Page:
Jim Boyle Dec. 30, 2014, 10:50am


A divided en banc Superior Court affirmed a 2013 split-decision by a three-judge panel to

vacate a $14.5 million asbestos verdict awarded in 2011 and order new trials for damages and liability at the trial court based on improper comments made by the plaintiff's attorney during closing arguments and the use of the "any breath" theory for the cause of mesothelioma.

Defendants Crane Co., Hobart Brothers and The Lincoln Electric Company, appealed the Feb. 23, 2011, multi-million-dollar judgment in favor of plaintiff Darlene Nelson, who sued on behalf of her late husband, James Nelson, over contentions that the trial court erred in allowing the admission of Nelson’s expert witness testimony that every asbestos exposure must be considered a cause of mesothelioma.

Darlene Nelson sued a host of companies that dealt in asbestos products over the mesothelioma related death of her husband, who contended he developed the disease as a result of occupational exposures during his career at the Lukens Steel Plant in Coatesville, Chester County.

James Nelson, who worked as a pitman, laborer, welder and mechanic at the plant during his decades-long career from 1973 to 2006, was diagnosed with mesothelioma in the winter of 2008, the record shows. He died a result of his cancer on Oct. 30, 2009.

In her subsequent complaint, the widow alleged that her husband had been exposed to asbestos while working with pipe coverings, gaskets, packing, furnace cement and something called “hot tops,” which is an asbestos-containing board.

One argument on appeal was whether expert testimony that “every asbestos exposure must be considered a cause of disease” was legally sufficient to establish causation under the facts presented in this case in light of state court precedent.

Daniel DuPont, the expert witness, had testified that mesothelioma has a long latency period and that each and every exposure to asbestos is a substantial controlling factor in eventually developing disease.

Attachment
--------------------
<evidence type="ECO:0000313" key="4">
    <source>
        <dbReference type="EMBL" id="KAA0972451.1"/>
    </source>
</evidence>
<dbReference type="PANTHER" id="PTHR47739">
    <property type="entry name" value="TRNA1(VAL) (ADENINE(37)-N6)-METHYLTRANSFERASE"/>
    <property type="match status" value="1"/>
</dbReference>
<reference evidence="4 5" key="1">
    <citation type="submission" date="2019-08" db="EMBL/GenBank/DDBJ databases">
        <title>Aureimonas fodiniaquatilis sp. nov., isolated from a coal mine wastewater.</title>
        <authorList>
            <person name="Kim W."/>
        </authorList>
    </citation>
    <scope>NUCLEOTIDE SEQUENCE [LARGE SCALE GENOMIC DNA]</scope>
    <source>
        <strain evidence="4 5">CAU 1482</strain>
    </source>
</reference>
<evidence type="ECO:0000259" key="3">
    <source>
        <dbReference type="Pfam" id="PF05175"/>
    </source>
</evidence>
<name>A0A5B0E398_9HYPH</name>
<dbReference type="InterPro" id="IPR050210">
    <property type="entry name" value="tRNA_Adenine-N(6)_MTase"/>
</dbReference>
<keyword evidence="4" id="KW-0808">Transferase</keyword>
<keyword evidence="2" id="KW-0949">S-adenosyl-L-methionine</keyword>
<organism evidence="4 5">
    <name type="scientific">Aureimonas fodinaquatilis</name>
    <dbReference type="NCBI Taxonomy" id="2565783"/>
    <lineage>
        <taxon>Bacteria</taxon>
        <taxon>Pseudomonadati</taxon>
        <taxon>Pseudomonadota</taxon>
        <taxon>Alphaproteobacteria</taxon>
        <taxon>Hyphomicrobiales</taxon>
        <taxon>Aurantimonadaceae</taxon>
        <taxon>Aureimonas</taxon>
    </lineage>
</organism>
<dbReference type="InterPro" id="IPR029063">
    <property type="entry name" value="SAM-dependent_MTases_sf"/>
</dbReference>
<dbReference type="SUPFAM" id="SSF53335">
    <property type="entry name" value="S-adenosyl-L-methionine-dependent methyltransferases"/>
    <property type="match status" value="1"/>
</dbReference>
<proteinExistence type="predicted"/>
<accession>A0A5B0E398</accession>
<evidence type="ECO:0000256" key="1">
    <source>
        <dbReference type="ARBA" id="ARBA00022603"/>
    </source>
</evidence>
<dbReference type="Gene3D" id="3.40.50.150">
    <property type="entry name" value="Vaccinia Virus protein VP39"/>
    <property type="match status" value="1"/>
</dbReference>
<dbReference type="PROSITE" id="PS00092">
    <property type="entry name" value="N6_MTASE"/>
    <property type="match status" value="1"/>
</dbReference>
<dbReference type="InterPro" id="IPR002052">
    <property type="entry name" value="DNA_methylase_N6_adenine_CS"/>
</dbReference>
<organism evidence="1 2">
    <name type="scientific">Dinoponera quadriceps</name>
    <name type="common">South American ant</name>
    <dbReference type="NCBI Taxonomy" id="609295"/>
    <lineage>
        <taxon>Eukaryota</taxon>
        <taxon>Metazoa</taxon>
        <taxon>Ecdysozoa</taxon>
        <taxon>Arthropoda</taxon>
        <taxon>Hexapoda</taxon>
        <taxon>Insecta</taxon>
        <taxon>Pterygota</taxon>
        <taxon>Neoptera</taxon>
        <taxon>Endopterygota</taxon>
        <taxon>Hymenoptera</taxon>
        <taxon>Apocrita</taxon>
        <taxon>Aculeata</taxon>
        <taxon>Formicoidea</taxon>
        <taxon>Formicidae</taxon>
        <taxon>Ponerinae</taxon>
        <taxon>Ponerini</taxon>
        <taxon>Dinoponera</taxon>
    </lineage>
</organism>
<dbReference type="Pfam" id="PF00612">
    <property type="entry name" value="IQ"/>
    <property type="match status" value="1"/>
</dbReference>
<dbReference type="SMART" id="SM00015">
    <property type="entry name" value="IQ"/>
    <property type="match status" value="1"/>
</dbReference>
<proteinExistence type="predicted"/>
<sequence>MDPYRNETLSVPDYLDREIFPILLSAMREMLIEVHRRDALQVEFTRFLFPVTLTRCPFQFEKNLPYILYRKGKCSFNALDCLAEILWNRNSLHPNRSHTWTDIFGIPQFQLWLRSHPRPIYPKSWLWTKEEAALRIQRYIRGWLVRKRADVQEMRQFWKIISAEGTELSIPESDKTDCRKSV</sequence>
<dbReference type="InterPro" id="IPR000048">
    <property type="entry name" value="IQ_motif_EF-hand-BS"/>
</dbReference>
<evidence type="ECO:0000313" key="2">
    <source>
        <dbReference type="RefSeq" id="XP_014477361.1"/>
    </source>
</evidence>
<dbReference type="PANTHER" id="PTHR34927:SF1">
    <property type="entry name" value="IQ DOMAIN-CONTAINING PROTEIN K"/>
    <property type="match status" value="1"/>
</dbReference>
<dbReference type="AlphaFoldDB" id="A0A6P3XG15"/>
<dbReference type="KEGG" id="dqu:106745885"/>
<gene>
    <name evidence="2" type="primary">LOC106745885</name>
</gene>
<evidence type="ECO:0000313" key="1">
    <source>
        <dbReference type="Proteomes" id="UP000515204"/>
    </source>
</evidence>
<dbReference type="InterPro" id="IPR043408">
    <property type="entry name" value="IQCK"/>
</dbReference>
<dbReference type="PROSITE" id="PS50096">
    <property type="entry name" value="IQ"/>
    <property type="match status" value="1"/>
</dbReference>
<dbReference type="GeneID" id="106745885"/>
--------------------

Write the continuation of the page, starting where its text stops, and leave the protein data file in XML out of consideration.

The Superior Court judges held that DuPont’s testimony was analogous to testimony in another asbestos mass tort case that was found to be inadmissible, and that the trial court’s admission of it in the Nelson case was inconsistent with Supreme Court precedent.

In another defense argument on appeal it was alleged that the trial court erred in denying a mistrial and in failing to grant a new trial in response to post-trial motions where the structure and size of the verdict demonstrated conclusively that the jury was improperly prejudiced after a lawyer for the plaintiff “repeatedly wrongfully appealed to emotion and interjected [their] conduct into his closing argument” at the conclusion of both phases of the trial.

Examples given of the conduct included the plaintiff’s attorney improperly urging a specific minimum amount of damages by stating in his phase one argument that each of the 12 separate elements of non-economic damages was worth “at least $1 million,” and by improperly injecting alleged settlement discussions into his phase one closing argument.

"Counsel’s express reference to the stipulated economic damages was not evocative, but declarative and algebraic," writes Judge John T. Bender in the majority opinion. "It is no coincidence, therefore, that the jury’s award to Nelson comprised $7 million in non-economic damages pursuant to the Survival Act and $5 million in non-economic damages under the Wrongful Death Act. Clearly, counsel’s remarks were inappropriate."

Bender was joined by judges Mary Jane Bowes, Jacqueline Shogan, Cheryl Lynne Allen, Victor Stabile and Patricia Jenkins.

The dissenting opinion was authored by Judge David N. Wecht, who also disagreed with the original appeals panel decision in 2013. He was joined by President Judge Emeritus Kate Ford Elliot.

"In light of Nelson's relative youth at the time of his death, and the degree of his suffering in the last year of his life," Wecht said in his opinion, "it is not at all surprising that appellee's counsel implored the jury to award substantial noneconomic damages, and the particulars of his manner of doing so in this case did not so patently exceed the bounds of permissible argument as to warrant this court's interference with the trial court's discretion."

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